Nike's Future Looks Equally Bright

Nike's Iconic Swoosh logo. Photo Credit: Nike

Investors who have enjoyed Nike's  surge this year have more good news to celebrate: management thinks the future is equally as bright.

On Wednesday, Nike held its first analyst meeting in two years and outlined its growth projections. Even though Nike has reached a large market capitalization, and recently joined other behemoth corporations in the Dow Jones Industrial Average, executives believe its revenue growth will remain at a high pace.

Graph by Author. Information credit: 2014-2017 projected from Nike remarks.

Executives on Wednesday projected the company's revenue to grow 19% by fiscal 2015, reaching $30 billion. Nike also expects to reach $36 billion by fiscal 2017, but will need to improve its business in China to reach these goals.

"China is in reset mode, but we're really focused on the great position we have there," said Nike CEO Mark Parker, according to the Associated Press. "It remains one of our biggest growth areas."

Nike's recent quarterly report beat Wall Street expectations, but one red flag was that its future orders in China were only up 3%, compared to 11% and 25% increases in North America and Central/Eastern Europe, respectively.

Aside from improving its business in China, Nike must focus on its strengths to meet those future revenue projections: basketball, running, and women's footwear and apparel.

Nike expects roughly an incremental $1 billion in annual basketball-related sales alone through fiscal 2017. Nike holds upwards of 90% of the world's most significant basketball market, the United States. What goes hand in hand with that statistic is that Nike's iconic basketball brands hold tremendous pricing power.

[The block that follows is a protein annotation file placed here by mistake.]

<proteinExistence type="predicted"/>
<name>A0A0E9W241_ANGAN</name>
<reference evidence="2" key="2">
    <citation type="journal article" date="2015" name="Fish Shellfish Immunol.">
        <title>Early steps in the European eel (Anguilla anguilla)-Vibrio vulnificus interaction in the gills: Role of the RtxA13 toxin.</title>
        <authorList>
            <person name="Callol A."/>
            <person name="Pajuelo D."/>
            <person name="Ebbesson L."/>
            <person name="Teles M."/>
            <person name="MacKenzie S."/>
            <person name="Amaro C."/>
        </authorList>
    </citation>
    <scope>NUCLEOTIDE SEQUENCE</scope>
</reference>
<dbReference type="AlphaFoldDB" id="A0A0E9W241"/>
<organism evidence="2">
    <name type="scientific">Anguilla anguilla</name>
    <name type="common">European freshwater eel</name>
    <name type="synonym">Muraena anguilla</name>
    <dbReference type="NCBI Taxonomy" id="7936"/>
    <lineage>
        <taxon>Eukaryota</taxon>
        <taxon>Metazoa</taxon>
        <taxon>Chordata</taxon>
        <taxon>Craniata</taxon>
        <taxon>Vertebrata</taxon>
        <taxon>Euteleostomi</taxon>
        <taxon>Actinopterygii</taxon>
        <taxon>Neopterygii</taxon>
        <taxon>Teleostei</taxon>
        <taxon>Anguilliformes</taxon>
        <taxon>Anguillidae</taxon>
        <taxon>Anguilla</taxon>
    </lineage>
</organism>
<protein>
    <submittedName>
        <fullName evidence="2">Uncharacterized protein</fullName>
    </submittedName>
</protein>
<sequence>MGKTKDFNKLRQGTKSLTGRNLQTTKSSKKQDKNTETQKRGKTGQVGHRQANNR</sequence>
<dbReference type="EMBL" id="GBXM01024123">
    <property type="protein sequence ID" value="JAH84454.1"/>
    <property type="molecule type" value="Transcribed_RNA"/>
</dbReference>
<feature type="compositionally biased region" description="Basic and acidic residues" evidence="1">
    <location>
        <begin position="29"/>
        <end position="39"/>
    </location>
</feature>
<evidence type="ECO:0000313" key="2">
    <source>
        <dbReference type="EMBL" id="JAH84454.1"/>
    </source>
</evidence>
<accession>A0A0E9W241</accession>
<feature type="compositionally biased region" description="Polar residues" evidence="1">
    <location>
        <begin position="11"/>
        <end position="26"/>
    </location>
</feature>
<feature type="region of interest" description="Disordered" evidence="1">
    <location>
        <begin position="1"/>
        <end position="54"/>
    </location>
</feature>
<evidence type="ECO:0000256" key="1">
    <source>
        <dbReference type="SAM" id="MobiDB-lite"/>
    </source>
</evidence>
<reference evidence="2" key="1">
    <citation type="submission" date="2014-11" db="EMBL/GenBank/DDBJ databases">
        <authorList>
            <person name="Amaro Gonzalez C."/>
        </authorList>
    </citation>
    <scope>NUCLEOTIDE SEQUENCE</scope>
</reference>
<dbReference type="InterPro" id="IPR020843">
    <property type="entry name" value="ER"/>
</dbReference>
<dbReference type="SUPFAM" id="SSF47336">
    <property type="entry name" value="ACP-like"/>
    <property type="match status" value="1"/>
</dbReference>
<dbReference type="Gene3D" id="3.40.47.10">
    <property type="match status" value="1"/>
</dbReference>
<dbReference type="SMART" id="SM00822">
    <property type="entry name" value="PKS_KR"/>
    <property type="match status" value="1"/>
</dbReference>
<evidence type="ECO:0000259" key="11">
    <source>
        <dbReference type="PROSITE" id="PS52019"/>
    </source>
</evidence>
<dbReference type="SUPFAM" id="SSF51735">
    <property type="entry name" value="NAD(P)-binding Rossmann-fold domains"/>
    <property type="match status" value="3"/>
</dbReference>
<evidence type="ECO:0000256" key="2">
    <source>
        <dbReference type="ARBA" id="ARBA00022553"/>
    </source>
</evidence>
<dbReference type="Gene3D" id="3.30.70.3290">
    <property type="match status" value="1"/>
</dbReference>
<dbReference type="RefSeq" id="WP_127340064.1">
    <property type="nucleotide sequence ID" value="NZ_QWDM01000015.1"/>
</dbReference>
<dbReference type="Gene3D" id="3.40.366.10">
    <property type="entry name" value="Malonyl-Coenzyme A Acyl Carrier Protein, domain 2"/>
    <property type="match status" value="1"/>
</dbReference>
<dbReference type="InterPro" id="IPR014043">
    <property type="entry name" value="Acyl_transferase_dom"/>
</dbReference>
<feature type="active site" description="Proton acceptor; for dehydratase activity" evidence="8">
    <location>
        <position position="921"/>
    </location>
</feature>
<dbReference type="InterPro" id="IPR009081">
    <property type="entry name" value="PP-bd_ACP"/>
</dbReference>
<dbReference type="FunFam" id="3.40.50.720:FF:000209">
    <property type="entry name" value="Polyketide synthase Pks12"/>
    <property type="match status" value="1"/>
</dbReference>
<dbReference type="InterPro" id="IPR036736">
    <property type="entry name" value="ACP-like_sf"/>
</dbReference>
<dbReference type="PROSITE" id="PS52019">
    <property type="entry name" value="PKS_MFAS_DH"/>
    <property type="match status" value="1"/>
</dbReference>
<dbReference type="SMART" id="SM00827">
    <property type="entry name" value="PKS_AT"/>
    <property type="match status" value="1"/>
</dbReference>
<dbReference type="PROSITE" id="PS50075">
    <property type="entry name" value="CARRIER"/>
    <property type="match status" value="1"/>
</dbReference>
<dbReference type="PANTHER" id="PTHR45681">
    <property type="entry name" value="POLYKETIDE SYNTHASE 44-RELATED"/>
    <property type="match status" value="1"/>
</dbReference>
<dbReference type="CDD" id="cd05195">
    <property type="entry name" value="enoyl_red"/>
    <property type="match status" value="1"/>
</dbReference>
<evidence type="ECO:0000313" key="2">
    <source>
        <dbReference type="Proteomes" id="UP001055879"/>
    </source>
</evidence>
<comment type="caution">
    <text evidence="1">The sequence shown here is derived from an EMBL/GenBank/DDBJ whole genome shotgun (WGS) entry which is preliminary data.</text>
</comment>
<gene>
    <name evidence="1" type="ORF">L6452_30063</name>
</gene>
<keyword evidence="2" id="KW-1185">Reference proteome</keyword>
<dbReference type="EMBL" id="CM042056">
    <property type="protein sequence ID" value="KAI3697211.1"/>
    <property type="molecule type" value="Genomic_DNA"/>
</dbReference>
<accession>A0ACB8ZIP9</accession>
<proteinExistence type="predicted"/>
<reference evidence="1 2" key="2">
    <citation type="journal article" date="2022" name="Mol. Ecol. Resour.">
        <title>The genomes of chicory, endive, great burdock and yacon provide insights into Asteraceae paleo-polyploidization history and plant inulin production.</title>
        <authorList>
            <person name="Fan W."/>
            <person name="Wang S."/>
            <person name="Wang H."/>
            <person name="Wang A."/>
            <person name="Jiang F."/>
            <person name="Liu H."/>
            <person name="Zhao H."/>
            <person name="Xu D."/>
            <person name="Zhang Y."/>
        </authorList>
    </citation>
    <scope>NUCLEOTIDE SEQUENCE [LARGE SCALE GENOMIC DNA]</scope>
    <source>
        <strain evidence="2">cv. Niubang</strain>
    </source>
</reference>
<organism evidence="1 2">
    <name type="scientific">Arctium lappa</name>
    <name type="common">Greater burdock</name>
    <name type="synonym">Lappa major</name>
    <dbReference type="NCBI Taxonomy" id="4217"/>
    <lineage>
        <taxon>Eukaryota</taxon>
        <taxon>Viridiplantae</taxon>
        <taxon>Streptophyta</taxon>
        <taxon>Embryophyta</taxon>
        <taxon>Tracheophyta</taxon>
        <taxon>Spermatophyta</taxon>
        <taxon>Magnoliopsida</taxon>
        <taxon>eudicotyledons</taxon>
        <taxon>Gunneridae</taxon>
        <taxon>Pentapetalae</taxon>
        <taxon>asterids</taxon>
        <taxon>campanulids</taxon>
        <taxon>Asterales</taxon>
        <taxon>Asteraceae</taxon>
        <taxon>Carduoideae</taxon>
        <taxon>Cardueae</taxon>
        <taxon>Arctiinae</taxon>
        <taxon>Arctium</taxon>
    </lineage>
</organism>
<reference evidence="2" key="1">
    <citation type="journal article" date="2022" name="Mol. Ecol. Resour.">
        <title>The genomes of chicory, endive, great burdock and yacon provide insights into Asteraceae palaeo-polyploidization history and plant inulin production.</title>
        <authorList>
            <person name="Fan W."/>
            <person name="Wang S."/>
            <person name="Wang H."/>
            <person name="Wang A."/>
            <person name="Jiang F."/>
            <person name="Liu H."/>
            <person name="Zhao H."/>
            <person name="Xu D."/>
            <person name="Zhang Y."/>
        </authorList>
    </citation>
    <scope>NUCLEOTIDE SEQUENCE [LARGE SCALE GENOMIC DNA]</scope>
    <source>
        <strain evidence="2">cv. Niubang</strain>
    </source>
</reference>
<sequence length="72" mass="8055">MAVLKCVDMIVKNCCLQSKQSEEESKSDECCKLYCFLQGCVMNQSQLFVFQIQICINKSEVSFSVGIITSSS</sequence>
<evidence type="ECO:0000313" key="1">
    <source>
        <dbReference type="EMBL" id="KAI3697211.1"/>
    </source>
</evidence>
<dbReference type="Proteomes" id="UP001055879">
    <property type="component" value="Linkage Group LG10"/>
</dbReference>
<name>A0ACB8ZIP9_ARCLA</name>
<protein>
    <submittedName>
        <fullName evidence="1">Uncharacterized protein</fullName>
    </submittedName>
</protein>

Brian Sozzi, CEO of Belus Capital Advisors, recently spoke of Nike's pricing power after the company's quarterly report, according to Investors Business Daily. "They were very successful in pushing through price increases everywhere. That tells us if you have a brand and product like Jordan sneakers that people want, they will pay full price for it. Other consumer companies don't have that luxury."

Another area of growth Nike wants to improve is its direct-to-consumer sales. As e-commerce continues to grow as a part of retail sales, Nike anticipates reaching its goal of $5 billion in DTC sales in fiscal 2015, which is a year earlier than expected. The company plans to improve that figure to $8 billion by the end of fiscal 2017.

Bottom line
Nike started as a shoe company inspired by making rubber soles out of a waffle maker, but has grown to be one of the most iconic brands in the world. It's proven through innovation and growth strategies that it can remain king of the hill for decades to come. These growth projections are reachable for the company, and as Nike continues its history of reducing its shares outstanding and increasing dividends, shareholders will continue to be rewarded along the way.

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Fool contributor Daniel Miller has no position in any stocks mentioned. The Motley Fool recommends Nike. The Motley Fool owns shares of Nike. Try any of our Foolish newsletter services free for 30 days. We Fools may not all hold the same opinions, but we all believe that considering a diverse range of insights makes us better investors. The Motley Fool has a disclosure policy.

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